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 graduate speech-language pathology students in Australia holding a TCU flag

Reagan Sorge and Annalea Pedigo are both graduate speech-language pathology students in the Davies School of Communication Sciences & Disorders who recently visited Sydney, Australia as part of their summer study abroad course, “Evidence-Based Practice in Speech-Language Pathology: Developing a Global Perspective Through Australian Study.” Learn how their exploration of evidence-based practice, cultural diversity and issues of health advocacy in the land down under enhanced their learning and growth at Harris College in their own words.

We had such an amazing time studying abroad in Sydney, Australia this May. We chose this study abroad course because it was being taught by professors we knew and wanted the opportunity to continue learning from them. 21 other graduate students from the program were also able to attend.

While in Sydney, we visited the University of Sydney (USyd), University of Technology Sydney, Macquarie University and a variety of practice sites such as the Shepherd Centre, to explore how evidence-based practice is used in assessing and treating children and adults who have communication and swallowing disorders. Similarly, we learned how cultural diversity and issues of health advocacy were explored by comparing the health care systems in the U.S. and Australia. By listening to lectures from respected speech-language pathologists and conversing with fellow graduate students from the universities we visited, we were able to gain a deeper understanding of our field and its impacts, similarities and differences globally.

This experience was invaluable in diversifying our understanding of speech-language pathology and learning from renowned experts in the field. We had the opportunity to learn more about communication disorders that affect a range of people, from infants to young adults, while also growing our technical and clinical skills. One of our favorite lectures was from Dr. David Fitzsimons at the Westmead Children’s Hospital where we learned about his work in assessing and treating children with cleft palates. He showed us video examples of how he provides therapy and gave us tips for improving our practice. At USyd, we engaged in a thought-provoking and insightful discussion led by Dr. Mark Onslow, a lead developer of the Lidcombe Program, a widely used and researched preschool stuttering treatment. We loved challenging our developing ideas as students, soaking up knowledge from respected researchers and learning various ways to approach therapy as future speech-language pathologists.

Australia has a diverse Indigenous population. Research in speech-language pathology often focuses on culturally responsive approaches to assessment and intervention addressing unique linguistic and cultural considerations. One thing we admired was that before every presentation or lecture we attended, the speaker would begin with a verbal Acknowledgment of Country. The Acknowledgment of Country is a protocol in Australia that is used to show respect and recognition for the Traditional Custodians of the land where an event takes place. It is a way to honor and pay tribute to the Aboriginal and Torres Strait Islander peoples, their elders’ past, present and emerging, and their ongoing connection to the land. We admired Australia’s cultural awareness and education which challenges stereotypes, increases understanding and builds bridges between diverse communities.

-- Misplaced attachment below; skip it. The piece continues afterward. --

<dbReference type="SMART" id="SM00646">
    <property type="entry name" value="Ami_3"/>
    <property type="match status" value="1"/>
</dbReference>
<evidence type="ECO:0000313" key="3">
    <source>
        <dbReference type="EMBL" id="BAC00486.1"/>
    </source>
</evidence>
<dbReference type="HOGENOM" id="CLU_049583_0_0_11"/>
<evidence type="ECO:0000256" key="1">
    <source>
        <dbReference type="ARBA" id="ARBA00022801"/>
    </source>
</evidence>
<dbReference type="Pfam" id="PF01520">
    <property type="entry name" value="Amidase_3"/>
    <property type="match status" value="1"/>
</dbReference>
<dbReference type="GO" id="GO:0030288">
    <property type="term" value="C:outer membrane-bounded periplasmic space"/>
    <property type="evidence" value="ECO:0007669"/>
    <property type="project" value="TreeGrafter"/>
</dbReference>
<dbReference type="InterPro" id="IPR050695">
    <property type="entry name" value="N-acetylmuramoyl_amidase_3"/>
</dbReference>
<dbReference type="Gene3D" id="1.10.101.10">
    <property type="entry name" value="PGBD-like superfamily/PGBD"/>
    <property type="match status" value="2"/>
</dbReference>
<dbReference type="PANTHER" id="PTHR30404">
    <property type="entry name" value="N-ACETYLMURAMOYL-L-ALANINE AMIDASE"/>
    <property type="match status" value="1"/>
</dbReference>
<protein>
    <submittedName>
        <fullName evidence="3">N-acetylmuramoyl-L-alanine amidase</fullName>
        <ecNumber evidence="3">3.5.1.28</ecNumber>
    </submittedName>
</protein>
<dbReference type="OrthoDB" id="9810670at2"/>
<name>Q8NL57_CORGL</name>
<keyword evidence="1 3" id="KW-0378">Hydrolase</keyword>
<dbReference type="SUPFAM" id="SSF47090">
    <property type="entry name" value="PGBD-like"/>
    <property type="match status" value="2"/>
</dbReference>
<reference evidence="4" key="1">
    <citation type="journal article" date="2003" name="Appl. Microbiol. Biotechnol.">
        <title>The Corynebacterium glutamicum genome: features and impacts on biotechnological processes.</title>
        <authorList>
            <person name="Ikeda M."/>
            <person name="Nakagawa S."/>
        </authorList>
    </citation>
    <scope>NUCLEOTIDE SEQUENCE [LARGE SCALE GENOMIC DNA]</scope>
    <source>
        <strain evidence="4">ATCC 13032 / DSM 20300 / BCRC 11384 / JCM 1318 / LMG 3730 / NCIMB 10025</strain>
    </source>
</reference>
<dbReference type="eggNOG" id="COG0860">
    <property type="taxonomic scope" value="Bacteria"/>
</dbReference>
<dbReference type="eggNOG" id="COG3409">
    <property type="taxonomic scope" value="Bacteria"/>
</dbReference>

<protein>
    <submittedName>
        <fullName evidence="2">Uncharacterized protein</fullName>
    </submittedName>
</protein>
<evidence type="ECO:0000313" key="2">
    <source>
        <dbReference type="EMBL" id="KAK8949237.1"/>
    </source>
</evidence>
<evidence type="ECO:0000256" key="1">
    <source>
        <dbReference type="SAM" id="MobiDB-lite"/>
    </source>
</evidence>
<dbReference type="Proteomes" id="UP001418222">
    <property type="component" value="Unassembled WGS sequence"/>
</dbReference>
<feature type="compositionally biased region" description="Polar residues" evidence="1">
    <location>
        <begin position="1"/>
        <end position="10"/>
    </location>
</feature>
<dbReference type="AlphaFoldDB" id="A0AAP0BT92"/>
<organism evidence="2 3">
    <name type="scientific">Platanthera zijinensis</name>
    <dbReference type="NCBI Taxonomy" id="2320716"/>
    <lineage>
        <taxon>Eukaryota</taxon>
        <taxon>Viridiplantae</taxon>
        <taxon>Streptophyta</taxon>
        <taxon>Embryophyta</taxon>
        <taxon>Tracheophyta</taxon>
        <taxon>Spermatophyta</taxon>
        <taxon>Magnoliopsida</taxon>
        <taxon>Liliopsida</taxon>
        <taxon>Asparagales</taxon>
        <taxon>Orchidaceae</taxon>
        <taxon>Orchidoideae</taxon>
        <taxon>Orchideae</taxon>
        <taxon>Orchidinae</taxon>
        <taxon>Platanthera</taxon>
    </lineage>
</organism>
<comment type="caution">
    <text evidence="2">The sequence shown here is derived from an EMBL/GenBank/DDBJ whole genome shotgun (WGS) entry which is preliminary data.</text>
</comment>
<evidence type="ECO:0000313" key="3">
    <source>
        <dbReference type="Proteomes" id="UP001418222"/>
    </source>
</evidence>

Our visit was also enriched with visits to amazing attractions throughout Sydney. We attended a show at the Sydney Opera House, took an Aboriginal Heritage Walking Tour, spent the night at the Taronga Zoo, walked along Bondi Beach and had tea at the Queen Victoria Building. We were even lucky enough to see Vivid, an annual festival where the whole city was lit up with colorful light installations and music. We loved exploring the city, finding our favorite spots, trying new food and meeting new people.

With our cohort, we experienced new things like learning how to surf at Manly Beach. We supported each other despite Australia winter temperatures and some of us not being the best swimmers. We had the most incredible time and grew alongside each other. Due to our vulnerability throughout the trip, we got to know our peers better, engage in more meaningful conversations and confront each learning experience with the intent to grow both as individual speech-language pathologists and as a team.

Studying abroad in Sydney was an unforgettable adventure and learning experience. The connections we built with our peers, the knowledge we gained from each speaker and site, and the cultural impacts we will take with us are invaluable. With all of the knowledge and expertise we acquired, we feel more ready to enter the world as well-rounded speech-language pathologists.